Dr. McGrath argues that utilizing narrative is a powerful way of carrying out the above objectives. He cites numerous examples in order to build a positive case for his proposal. I believe his proposal is not only sound but is also necessary. In the end, the author does not militate against propositional truth but seeks to bolster it through narrative literature. Such an approach will engage the emotions and stimulate the imagination of hearers.

McGrath’s approach in Narrative Apologetics is winsome and informative. The author says, “By telling our stories, we bear witness to the capacity of the gospel to give us direction in life to cope with uncertainty and difficulty and to live well and meaningfully ink art so often seems a confusing world.” I commend Narrative Apologetics to readers with a background in the field and trust that it will be a helpful tool that will be used with great effectiveness in many evangelical “toolboxes.”

I received this book free from the publisher. I was not required to write a positive review.

BOOK REVIEWS

Sophie and the Heidelberg Cat – Andrew Wilson (2019)

catAndrew Wilson, Sophie and the Heidelberg Cat (Wheaton: Crossway, 2019), 32 pp.

It is rare to find a children’s book that contains a combination of stunning artwork, creative writing, and orthodox theology. Sophie and the Heidelberg Cat by Andrew Wilson, achieves all three of these objectives.

First, the illustrations by Helena Perez Garcia instantly capture the attention and imagination of the reader. A quick glance through the book reveals a skill that is unmatched and rivals the art found in any children’s book on the market. Frankly, the illustrations here are a breath of fresh air in a Christian market that too often peddles content that is substandard and boring. Kudos to Helena Perez Garcia for her fine work!

Second, Andrew Wilson presents a story geared to children that is easy to understand and engaging. At the center of the story is girl who faces a troubling situation and is met by a talking cat who guides her on a path of biblical wisdom and truth.

Finally, and most important, is that commitment to orthodox theology. The path is encouraged by the cat is one that is paved by the principles in the first question in the Heidelberg Catechism:

Q1: What is your only comfort in life and in death?

Q2: That I am not my own, but belong – body and soul, in life and in death – to my faithful Savior, Jesus Christ. He has fully paid for all my sins with his precious blood, and has set me free from the tyranny of the devil. He also watches over me in such a way that not a hair can fall from my head without the will of my Father in heaven; in fact, all things must work together for my salvation. Because I belong to him, Christ, by his Holy Spirit, assures me of eternal life and makes me wholeheartedly willing and ready from now on to live for him.

It is disturbing that some reviewers have equated this book to “moralism.” Nothing could be further from the truth. This work is grounded in grace and beckons children to trust in the gospel of the Lord Jesus Christ. My hope is that Sophie and the Heidelberg Cat leads to many gospel-centered discussions between parents and their children and grandparents and their grandchildren.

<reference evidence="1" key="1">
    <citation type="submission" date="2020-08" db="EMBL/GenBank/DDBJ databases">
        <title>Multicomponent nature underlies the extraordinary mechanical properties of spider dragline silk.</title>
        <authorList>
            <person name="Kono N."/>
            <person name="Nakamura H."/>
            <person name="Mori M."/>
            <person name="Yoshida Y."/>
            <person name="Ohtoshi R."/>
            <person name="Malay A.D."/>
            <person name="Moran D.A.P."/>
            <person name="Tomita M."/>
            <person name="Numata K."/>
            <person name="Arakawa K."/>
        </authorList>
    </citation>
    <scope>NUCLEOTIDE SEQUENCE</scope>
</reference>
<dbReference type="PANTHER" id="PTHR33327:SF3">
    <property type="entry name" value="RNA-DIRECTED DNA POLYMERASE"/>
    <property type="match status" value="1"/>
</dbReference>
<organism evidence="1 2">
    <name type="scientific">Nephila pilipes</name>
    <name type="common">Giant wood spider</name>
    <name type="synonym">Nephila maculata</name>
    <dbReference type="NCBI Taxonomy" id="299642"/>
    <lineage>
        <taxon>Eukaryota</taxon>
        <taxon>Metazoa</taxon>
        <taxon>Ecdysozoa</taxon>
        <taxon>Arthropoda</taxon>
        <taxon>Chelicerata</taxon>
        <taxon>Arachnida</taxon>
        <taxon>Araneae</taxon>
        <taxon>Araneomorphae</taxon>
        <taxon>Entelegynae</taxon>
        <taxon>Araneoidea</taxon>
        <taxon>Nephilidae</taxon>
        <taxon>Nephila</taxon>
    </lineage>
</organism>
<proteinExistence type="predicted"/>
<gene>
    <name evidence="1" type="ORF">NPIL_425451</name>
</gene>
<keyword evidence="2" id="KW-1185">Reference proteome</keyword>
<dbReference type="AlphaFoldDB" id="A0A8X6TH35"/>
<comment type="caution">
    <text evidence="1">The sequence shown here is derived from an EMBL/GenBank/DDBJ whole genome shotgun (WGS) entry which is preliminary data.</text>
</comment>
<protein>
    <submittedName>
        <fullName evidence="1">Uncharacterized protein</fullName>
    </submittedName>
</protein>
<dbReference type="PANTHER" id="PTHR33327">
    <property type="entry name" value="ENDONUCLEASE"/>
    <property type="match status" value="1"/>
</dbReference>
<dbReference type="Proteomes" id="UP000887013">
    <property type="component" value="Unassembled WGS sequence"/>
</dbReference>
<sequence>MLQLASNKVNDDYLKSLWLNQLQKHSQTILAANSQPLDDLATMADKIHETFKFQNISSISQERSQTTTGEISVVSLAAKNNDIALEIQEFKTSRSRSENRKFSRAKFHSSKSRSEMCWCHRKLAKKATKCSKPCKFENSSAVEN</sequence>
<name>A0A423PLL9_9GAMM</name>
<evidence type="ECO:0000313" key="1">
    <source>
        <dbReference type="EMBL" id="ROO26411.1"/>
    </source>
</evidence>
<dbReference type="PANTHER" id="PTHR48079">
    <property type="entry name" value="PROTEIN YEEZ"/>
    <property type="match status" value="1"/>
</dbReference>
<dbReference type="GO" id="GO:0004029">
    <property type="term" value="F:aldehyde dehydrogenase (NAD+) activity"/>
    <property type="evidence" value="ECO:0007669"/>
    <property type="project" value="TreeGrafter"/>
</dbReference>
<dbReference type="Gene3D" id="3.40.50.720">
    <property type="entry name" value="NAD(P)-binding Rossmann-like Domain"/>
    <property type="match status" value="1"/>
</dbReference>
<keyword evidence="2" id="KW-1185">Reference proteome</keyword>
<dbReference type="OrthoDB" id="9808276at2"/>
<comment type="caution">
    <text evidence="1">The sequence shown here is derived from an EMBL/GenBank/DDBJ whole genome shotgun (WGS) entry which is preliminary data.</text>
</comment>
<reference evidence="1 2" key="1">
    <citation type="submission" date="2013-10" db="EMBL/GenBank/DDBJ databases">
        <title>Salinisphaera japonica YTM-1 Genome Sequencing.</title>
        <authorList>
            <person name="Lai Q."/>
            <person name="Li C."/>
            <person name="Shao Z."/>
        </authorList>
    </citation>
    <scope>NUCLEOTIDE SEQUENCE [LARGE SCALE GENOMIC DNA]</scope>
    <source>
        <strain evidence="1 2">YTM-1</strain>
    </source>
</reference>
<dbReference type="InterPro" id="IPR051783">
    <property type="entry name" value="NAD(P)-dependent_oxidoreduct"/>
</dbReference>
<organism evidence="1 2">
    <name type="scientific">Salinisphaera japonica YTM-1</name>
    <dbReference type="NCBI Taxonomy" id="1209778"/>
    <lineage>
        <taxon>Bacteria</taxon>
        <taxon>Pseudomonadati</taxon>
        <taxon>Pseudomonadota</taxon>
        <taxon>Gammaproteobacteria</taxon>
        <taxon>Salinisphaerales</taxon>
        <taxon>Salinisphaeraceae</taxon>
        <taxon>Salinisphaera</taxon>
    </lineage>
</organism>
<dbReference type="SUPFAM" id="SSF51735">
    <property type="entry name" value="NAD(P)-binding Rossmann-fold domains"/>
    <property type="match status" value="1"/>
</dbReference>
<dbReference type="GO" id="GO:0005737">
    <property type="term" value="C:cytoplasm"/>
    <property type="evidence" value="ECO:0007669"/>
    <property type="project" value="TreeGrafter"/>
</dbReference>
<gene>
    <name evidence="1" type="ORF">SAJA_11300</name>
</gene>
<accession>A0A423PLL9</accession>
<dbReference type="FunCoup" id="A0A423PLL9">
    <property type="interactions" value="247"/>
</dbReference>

I received this book free from the publisher. I was not required to write a positive review.

BOOK REVIEWS

The Pursuit of Excellence – George Sweeting

exGeorge Sweeting, The Pursuit of Excellence (Chicago: Moody Press, 2019), 196 pp.

Our days are characterized by a general lack of discipline and lethargy. Even many Christians have afflicted by mediocrity and aimlessness. Dr. George Sweeting’s recent book, The Pursuit of Excellence is a help aide for anyone weary of these troubling trends.

Sweeting is the former president of Moody Bible Institute, a true veteran of the Christian faith. I had the honor of sitting under his teaching in my doctoral program in the late ’90s  in Seattle. His commitment to the faithfulness to Scripture and allegiance to the lordship of Christ has never wavered. The Pursuit of Excellence is yet an another example of Dr. Sweeting’s influence in the evangelical world.

His recent work begins with a bold challenge that calls Christians to a life of excellence. Such a challenge is grounded in the very character of God who is the source of all excellence: “O LORD, our Lord, how excellent is Your name in all the earth, who have set Your glory above the heavens” (Psalm 8:1). Sweeting adds, “Excellence is never cheap. It’s costly … Excellence requires desire plus discipline plus determination.” The remainder of the book is a powerful minder of this fundamental reality.

The author unpacks nine qualities that help define a life of excellence. The qualities include faith, character, action, single-mindedness, love, suffering, prayer, wisdom, and staying power. These combined qualities are the building blocks that followers of Christ must pursue to lead a life of excellence. All the aforementioned qualities, of course, are grounded in the grace of God and his sovereign purposes for his people.

The book concludes with an examination of Christians who emulate the qualities outlined in the book. Leaders like William Carey, C.H. Spurgeon, and Joni Eareckson Tada are presented as exemplars of excellence.

Dr. Sweeting has been writing since the early ’70s and continues to encourage and bless the church with his gifts. This book is no exception. It is sure to encourage and equip many followers of Christ and help them pursue a life of excellence!

I received this book free from the publisher. I was not required to write a positive review.

BOOK REVIEWS

Something Needs to Change – David Platt

plattDavid Platt, Something Needs to Change, (Multnomah, 2019), 208 pp.

In an age where it has become in vogue for pastors to question the Christian faith, compromise the faith, or even abandon the faith – David Platt is a breath of fresh air. The fiery Washington D.C. pastor and author of Radical is back with another thought-provoking book, Something Needs to Change.

Pastor Platt invites readers on a life-changing journey to the rugged Himalayan trails where he encounters poverty, human trafficking, and a host of problems that lead to personal crisis and life change.